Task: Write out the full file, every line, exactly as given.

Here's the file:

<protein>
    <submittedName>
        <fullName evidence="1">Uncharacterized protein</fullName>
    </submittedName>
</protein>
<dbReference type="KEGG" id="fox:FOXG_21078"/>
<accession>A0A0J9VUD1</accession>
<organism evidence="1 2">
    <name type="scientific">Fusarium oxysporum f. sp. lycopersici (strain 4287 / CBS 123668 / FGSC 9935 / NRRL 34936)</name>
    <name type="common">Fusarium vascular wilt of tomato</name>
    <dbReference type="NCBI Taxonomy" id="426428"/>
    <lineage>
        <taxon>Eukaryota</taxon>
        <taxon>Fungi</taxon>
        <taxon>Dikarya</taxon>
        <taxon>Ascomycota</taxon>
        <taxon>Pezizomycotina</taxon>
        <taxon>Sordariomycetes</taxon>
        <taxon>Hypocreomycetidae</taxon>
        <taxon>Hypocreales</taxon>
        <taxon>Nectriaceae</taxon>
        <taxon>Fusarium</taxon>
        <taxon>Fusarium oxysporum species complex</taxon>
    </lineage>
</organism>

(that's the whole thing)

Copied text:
<protein>
    <submittedName>
        <fullName evidence="1">Uncharacterized protein</fullName>
    </submittedName>
</protein>
<dbReference type="KEGG" id="fox:FOXG_21078"/>
<accession>A0A0J9VUD1</accession>
<organism evidence="1 2">
    <name type="scientific">Fusarium oxysporum f. sp. lycopersici (strain 4287 / CBS 123668 / FGSC 9935 / NRRL 34936)</name>
    <name type="common">Fusarium vascular wilt of tomato</name>
    <dbReference type="NCBI Taxonomy" id="426428"/>
    <lineage>
        <taxon>Eukaryota</taxon>
        <taxon>Fungi</taxon>
        <taxon>Dikarya</taxon>
        <taxon>Ascomycota</taxon>
        <taxon>Pezizomycotina</taxon>
        <taxon>Sordariomycetes</taxon>
        <taxon>Hypocreomycetidae</taxon>
        <taxon>Hypocreales</taxon>
        <taxon>Nectriaceae</taxon>
        <taxon>Fusarium</taxon>
        <taxon>Fusarium oxysporum species complex</taxon>
    </lineage>
</organism>